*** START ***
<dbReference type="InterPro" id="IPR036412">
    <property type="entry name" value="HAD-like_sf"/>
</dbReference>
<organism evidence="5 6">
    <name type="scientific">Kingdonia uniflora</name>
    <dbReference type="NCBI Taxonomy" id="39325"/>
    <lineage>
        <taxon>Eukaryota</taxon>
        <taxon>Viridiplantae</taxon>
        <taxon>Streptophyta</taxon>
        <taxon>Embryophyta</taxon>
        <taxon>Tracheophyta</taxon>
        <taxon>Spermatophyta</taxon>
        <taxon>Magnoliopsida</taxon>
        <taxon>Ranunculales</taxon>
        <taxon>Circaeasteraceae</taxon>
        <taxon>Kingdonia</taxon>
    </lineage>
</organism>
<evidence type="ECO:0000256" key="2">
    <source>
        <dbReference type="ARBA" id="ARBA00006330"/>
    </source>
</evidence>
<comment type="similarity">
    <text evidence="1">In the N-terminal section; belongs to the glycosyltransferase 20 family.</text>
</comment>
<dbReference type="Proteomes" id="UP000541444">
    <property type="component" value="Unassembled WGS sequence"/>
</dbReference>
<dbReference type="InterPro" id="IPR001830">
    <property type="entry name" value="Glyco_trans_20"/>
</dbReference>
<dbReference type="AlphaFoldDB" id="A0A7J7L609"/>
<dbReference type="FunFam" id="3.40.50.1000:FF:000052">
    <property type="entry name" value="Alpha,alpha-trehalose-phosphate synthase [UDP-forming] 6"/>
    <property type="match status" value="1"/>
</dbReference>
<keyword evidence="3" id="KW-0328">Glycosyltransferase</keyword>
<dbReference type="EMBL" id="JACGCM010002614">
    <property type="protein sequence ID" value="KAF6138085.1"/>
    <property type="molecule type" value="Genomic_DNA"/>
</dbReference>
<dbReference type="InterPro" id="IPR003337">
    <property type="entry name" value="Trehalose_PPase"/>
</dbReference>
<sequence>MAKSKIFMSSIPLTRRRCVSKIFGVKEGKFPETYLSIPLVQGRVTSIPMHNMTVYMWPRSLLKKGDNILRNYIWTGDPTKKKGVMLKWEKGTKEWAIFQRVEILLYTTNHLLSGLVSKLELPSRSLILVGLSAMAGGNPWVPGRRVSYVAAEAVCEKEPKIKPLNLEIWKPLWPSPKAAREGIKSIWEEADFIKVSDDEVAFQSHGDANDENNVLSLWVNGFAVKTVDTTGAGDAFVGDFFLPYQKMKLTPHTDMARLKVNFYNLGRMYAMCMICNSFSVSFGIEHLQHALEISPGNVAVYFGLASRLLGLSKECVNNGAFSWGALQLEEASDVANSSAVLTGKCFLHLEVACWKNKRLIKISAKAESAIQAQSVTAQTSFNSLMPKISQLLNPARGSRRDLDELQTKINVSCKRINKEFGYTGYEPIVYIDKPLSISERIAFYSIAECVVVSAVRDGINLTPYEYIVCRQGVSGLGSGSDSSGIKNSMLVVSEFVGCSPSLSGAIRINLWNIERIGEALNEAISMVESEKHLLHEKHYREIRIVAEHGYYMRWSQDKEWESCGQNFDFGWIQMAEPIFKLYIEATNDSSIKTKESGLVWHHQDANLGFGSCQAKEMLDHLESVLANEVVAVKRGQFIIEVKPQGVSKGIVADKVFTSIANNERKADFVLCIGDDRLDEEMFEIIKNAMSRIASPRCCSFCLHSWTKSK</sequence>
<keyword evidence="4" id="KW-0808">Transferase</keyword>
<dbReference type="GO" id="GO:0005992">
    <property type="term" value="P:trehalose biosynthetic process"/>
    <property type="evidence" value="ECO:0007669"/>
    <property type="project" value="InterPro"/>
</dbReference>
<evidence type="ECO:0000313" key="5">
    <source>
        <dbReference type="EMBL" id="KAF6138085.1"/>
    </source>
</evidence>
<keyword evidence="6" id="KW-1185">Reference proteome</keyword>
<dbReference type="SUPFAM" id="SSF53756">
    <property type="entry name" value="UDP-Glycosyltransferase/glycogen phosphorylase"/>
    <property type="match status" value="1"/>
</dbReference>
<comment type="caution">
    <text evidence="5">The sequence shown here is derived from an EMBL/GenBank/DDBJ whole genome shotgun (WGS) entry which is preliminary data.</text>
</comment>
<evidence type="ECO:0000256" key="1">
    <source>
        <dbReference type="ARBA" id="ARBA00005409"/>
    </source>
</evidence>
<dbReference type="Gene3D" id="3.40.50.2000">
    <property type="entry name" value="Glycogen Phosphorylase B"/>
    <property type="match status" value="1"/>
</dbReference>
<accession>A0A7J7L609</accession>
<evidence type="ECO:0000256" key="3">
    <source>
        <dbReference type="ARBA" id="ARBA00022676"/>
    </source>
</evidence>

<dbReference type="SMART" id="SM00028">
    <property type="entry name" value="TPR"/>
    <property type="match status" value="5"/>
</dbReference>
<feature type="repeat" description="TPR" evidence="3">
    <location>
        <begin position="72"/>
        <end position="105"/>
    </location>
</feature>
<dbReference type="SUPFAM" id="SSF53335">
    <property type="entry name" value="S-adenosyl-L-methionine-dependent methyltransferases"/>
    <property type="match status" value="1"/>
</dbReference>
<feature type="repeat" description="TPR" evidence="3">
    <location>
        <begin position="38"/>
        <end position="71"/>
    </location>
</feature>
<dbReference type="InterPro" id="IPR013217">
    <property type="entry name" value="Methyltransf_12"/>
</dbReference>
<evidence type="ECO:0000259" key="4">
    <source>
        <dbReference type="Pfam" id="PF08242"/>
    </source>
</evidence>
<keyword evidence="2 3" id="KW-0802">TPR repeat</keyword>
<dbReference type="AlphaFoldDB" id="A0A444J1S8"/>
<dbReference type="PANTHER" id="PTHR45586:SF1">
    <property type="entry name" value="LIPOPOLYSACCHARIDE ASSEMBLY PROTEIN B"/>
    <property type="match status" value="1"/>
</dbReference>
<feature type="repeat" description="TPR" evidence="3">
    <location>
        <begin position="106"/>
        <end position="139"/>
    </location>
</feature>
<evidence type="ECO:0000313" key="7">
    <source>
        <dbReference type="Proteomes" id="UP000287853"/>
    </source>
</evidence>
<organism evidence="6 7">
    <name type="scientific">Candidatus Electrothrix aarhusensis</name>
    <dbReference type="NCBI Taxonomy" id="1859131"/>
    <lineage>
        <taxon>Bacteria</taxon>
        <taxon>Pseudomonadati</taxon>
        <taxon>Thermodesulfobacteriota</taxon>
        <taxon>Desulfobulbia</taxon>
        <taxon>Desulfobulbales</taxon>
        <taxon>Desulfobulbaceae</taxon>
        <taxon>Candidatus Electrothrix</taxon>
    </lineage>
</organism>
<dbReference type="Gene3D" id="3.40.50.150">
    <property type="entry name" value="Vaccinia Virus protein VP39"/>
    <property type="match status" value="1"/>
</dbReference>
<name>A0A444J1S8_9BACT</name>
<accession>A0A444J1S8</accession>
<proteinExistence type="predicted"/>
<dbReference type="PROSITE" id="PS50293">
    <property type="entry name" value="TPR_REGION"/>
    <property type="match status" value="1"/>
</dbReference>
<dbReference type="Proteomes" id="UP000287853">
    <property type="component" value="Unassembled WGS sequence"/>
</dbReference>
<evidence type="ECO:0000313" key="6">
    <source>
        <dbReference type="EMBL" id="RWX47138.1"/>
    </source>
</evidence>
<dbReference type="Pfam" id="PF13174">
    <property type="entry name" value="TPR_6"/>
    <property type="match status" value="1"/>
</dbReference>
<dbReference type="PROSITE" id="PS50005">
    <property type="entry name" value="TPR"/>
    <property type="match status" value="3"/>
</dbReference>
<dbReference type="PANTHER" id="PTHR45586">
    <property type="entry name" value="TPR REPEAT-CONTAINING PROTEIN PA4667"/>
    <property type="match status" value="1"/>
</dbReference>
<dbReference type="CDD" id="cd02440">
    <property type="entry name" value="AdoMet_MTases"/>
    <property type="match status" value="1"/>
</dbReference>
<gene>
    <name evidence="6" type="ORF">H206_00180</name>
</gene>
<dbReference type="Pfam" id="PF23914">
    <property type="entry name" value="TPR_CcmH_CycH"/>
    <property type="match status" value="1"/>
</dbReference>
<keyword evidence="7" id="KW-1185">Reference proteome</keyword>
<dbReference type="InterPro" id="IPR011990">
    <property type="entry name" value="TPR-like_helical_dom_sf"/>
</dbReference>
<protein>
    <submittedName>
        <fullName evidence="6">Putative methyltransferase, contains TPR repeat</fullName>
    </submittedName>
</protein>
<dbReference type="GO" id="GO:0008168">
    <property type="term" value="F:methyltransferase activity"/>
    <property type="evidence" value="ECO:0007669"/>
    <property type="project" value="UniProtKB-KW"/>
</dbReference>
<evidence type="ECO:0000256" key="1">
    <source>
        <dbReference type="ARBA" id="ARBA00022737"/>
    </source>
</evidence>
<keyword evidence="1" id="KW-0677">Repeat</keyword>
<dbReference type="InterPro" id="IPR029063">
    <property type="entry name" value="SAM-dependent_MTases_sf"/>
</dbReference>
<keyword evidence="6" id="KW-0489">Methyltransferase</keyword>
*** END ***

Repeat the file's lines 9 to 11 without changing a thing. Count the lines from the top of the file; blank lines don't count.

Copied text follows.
        <taxon>Viridiplantae</taxon>
        <taxon>Streptophyta</taxon>
        <taxon>Embryophyta</taxon>